Using open Earth Observation data to provide ecological advice to farmers
From our last blog post you will already know that we want to develop a service to assist farmers while they are searching for suitable areas for greening measures on their arable fields. Within the last months, we have refined our methodology and tested its application on a use case in Bavaria. As a result, we could provide the farmer with a map of potential greening areas on his agricultural holding.
You can check out our results on the Melodies demonstrator portal
Originally - while developing the methodology - we did all of our processing using conventional GIS software, which took us a lot of time. We had to download all the various datasets that we use for the analysis down on to our computers, clip them to the extent of the study area (and some of them are huge!), do the analysis and then map the results. If you have ever worked with geoformation data, you can imagine that this took us a long time, despite being a rather simple thing to do.
This is why the tools developed within the MELODIES project have been so important to us. All the data that we use is freely available on the web – but it is scattered on about 15 different web sites and in different coordinate systems or spatial resolutions (in this case I’m referring to the raster data that are used for the economic evaluation). If all those data were published as linked open data, then the procedure of data mining would become a task of a few minutes instead of a few days. After the analysis we could publish the datasets again as linked open data – and it would be obvious to everybody which data was used during the analysis and who did the job.
The economic and ecologial value of grasslands
From the datasets on the demonstrator portal, you can see that the input data of the analysis consists of two different types of datasets. The ecological data (that is, information about current land use from open street map and information about the distribution of conservation areas) is publicly available from regional authorities and other data providers. The methodology to assess the economic value of the farmland is part of the expertise of our own office (TalkingFields). Based on the analysis of long-term time series of freely available satellite data, we can derive the yield potential of an area (field) for a specific type of crop. But what to do if there is no crop? How can we evaluate the economic and ecological value of grasslands?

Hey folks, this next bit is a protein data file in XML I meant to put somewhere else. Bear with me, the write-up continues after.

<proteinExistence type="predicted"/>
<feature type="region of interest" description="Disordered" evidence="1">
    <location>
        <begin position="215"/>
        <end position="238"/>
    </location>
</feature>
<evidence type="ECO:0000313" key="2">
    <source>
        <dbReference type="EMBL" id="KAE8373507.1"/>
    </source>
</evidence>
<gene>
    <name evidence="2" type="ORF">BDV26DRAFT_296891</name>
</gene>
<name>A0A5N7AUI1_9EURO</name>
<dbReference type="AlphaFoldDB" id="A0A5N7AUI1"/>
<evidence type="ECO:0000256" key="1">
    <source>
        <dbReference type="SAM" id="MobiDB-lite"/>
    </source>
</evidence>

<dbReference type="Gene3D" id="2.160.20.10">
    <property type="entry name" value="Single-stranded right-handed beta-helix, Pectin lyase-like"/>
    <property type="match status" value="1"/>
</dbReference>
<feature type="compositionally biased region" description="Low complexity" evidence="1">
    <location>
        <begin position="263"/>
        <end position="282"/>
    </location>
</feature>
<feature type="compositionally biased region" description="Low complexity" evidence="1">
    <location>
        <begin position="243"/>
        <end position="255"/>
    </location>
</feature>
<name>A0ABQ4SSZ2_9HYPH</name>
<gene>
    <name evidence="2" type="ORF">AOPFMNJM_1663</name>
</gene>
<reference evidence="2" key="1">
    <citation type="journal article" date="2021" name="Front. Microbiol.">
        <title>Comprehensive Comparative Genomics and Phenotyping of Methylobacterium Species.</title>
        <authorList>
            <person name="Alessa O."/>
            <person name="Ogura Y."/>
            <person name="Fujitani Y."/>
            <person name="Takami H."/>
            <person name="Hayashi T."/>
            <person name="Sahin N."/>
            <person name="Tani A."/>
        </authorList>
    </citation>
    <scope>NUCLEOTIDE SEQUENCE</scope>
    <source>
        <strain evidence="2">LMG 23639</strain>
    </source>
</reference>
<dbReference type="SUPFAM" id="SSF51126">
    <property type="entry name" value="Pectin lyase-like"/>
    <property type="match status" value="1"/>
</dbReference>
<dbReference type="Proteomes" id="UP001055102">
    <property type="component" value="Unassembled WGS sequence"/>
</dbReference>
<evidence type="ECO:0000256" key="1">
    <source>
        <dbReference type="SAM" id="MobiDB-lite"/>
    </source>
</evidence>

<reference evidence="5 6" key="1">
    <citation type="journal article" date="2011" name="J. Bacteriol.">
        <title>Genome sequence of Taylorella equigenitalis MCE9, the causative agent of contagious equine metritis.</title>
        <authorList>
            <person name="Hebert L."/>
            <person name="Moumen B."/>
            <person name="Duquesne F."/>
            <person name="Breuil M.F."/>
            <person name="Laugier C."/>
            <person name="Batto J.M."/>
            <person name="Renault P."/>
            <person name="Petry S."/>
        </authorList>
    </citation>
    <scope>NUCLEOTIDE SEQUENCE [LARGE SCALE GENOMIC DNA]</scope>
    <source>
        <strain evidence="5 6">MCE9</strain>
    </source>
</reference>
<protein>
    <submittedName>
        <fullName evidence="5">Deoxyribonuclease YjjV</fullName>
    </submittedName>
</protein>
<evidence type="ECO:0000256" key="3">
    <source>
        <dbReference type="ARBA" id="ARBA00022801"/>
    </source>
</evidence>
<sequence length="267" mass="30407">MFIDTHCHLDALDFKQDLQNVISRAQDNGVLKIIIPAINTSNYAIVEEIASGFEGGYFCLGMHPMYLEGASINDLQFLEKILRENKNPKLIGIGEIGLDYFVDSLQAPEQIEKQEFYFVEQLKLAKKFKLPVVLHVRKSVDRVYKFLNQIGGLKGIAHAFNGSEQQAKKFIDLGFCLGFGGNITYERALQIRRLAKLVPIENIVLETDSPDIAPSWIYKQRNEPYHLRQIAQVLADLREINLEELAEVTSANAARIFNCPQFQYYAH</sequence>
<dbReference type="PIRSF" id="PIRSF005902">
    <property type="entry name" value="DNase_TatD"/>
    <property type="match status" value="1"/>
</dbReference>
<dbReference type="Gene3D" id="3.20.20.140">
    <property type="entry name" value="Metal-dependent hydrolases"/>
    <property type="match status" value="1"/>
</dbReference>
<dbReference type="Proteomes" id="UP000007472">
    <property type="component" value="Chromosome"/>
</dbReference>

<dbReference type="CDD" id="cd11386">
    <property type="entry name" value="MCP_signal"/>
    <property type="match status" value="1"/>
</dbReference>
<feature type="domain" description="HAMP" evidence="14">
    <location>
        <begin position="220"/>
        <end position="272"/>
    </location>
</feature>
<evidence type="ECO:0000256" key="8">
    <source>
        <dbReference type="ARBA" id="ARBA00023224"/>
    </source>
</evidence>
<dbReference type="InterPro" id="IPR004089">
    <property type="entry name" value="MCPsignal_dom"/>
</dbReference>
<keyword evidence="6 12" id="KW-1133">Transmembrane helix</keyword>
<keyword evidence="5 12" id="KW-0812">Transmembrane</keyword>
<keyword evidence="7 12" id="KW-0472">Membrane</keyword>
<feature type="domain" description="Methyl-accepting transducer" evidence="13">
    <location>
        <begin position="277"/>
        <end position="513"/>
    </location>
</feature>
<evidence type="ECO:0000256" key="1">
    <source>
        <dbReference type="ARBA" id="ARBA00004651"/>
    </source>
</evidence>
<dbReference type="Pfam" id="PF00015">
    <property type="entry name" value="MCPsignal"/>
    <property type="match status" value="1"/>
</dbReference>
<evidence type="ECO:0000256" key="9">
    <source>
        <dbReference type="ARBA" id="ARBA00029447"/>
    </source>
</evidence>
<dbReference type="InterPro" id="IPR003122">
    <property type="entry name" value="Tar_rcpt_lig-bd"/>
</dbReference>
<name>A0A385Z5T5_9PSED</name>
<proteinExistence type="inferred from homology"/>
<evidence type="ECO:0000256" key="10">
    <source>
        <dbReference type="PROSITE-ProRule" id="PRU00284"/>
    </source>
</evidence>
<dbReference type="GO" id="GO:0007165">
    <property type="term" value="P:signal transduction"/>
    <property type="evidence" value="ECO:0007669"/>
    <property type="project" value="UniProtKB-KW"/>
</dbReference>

Grasslands are a major source of income in southern Bavaria, a region that is dominated by milk production. They are therefore an important source of income for the farmers of this area (and of many other areas worldwide, thinking about the huge grassland areas on all continents). In contrast to agricultural areas, grasslands support much higher numbers of species (on some grasslands in Bavaria 62 species were counted on an area of 25m²!) and so grasslands have a high economic and ecological value. Since the total amount and the species richness of grasslands in Germany has been constantly decreasing during recent years, the preservation of the total grassland area is another main objective of the new EU greening regulation.
So, this provides us with two new questions that we want to be able to answer with the service for land evaluation that we are developing within this project:
- Can we see when grasslands were converted into other land use classes?
- And can we estimate the economic and ecological value of grasslands?
To do this we started off analysing long-term time series of freely available satellite data – Landsat 7 and 8 and Sentinel 2A. To fill gaps in the time series we used data from the RapidEye constellation. From these data, we extracted the leaf area (in m²/m²) and the chlorophyll content of the leaves (in µg/cm²) for 1388 sample points that had been part of a large grassland study of the Bavarian State Office for Agriculture in 2002 to 2008. We started by conducting an analysis to classify meadows that had been converted into another land use class. You can see the results of this analysis in Fig. 1) – a map that indicates which of the data points have very likely been converted into arable fields or build-up area and which meadows are very likely to still exist as meadows.